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DOE Asks Districts to Proceed With Caution When Using Student Test Scores in Teacher Evaluations

DOE Asks Districts to Proceed with Caution When Using Student Test Scores in Teacher Evaluations

A new study sanctioned by the federal government indicates that using student test scores to evaluate teachers might be extremely ineffective.

The study, titled the Analysis of the stability of teacher-level growth scores from the student growth percentile model, found when looking at Nevada’s second-largest school district "that half or more of the variance in teacher scores from the model is due to random or otherwise unstable sources rather than to reliable information that could predict future performance."

"This study tests an implicit assumption of high-stakes teacher evaluation systems that use student learning to measure teacher effectiveness: that the learning of a teacher’s students in one year will predict the learning of the teacher’s future students,” the report says.

Through analyzing almost 370 elementary students, the study found using student test scores for high-stakes decisions about the effectiveness of teachers is an unreliable method and that districts should proceed with caution when doing so.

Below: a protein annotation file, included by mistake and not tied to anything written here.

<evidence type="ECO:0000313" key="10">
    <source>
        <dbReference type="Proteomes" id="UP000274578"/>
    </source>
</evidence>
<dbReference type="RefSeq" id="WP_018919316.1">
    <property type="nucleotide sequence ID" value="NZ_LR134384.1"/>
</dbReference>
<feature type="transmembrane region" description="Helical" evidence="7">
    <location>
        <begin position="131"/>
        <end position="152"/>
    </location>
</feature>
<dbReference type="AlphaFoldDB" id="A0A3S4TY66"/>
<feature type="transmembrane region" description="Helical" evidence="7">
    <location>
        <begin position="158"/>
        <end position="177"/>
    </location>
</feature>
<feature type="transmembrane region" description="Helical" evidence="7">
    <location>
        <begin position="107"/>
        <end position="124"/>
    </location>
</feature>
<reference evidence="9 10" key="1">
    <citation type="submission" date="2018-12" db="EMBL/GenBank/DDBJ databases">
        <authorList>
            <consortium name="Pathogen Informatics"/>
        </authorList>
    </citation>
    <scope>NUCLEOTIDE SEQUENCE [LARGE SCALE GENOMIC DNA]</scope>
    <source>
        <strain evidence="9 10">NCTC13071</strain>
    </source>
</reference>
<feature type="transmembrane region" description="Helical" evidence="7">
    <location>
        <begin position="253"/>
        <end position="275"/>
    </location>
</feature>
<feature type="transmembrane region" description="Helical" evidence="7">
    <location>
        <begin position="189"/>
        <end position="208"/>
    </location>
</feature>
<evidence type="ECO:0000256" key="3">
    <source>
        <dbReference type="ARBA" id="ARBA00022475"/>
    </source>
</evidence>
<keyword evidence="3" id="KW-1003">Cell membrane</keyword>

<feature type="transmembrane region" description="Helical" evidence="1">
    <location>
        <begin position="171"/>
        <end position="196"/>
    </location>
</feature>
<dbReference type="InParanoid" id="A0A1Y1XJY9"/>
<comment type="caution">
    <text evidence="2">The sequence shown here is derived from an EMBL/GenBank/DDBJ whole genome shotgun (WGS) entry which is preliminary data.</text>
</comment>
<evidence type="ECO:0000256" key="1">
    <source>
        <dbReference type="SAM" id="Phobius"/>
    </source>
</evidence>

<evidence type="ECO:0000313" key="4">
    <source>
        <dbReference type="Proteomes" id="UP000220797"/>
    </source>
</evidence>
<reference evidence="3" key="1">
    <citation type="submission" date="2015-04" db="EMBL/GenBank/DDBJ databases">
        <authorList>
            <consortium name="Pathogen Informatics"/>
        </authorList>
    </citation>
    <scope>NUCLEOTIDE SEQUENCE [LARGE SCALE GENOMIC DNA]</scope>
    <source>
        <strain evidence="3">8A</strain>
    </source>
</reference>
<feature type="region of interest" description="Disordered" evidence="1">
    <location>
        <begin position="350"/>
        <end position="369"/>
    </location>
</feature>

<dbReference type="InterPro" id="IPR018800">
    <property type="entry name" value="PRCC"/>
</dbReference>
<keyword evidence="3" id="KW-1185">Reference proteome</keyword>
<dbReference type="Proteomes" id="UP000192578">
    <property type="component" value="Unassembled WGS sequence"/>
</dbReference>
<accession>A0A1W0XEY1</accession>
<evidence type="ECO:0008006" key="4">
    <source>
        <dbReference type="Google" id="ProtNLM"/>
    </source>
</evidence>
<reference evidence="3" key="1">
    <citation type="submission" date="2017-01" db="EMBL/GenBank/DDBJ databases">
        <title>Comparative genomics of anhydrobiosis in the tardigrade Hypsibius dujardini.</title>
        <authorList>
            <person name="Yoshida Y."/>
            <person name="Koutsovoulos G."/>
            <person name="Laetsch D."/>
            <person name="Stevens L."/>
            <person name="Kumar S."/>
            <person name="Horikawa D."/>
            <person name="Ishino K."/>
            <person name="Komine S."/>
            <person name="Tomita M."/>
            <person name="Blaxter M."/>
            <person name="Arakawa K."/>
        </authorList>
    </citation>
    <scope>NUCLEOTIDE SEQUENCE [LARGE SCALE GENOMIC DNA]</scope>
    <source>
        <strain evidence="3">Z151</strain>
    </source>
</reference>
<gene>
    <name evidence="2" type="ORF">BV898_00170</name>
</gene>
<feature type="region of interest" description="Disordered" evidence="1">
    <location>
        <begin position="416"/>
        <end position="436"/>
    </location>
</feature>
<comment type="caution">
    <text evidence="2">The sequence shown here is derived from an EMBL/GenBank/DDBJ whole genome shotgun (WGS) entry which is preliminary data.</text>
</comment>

Nevada was selected for the study because in 2009 it decided to mandate a statewide growth model for school accountability, ultimately deciding on a student growth percentile model and expanded this to educator evaluation in 2011.

After careful analysis, the study found "Nevada’s annual teacher-level growth scores, derived by applying the student growth per­centile model to student scores from Nevada’s Criterion-Referenced Tests in math and reading, did not meet a level of stability that would traditionally be desired in scores used for high-stakes decisions about individuals.”

The report claims to be one of the first published studies on the effectiveness of tying student test scores to teacher evaluations, and says it should serve as an important source for districts and states looking to create effective evaluations.

"Growth measures may need to be thought of differently—considered a measure that is associated with a particular com­bination of teacher and students rather than one that is attributable to the teacher alone (E. Haertel, personal communication, 2012).”

"Thus, as states examine properties of their estimates of teacher effectiveness and decisionmakers weigh how to incorporate teacher- level growth scores in teacher accountability policy, they may want to exercise caution and further investigate whether teacher-level growth scores are sufficiently stable for use in high-stakes decisions.”

Read the full report.

Article by Nicole Gorman, Education World Contributor


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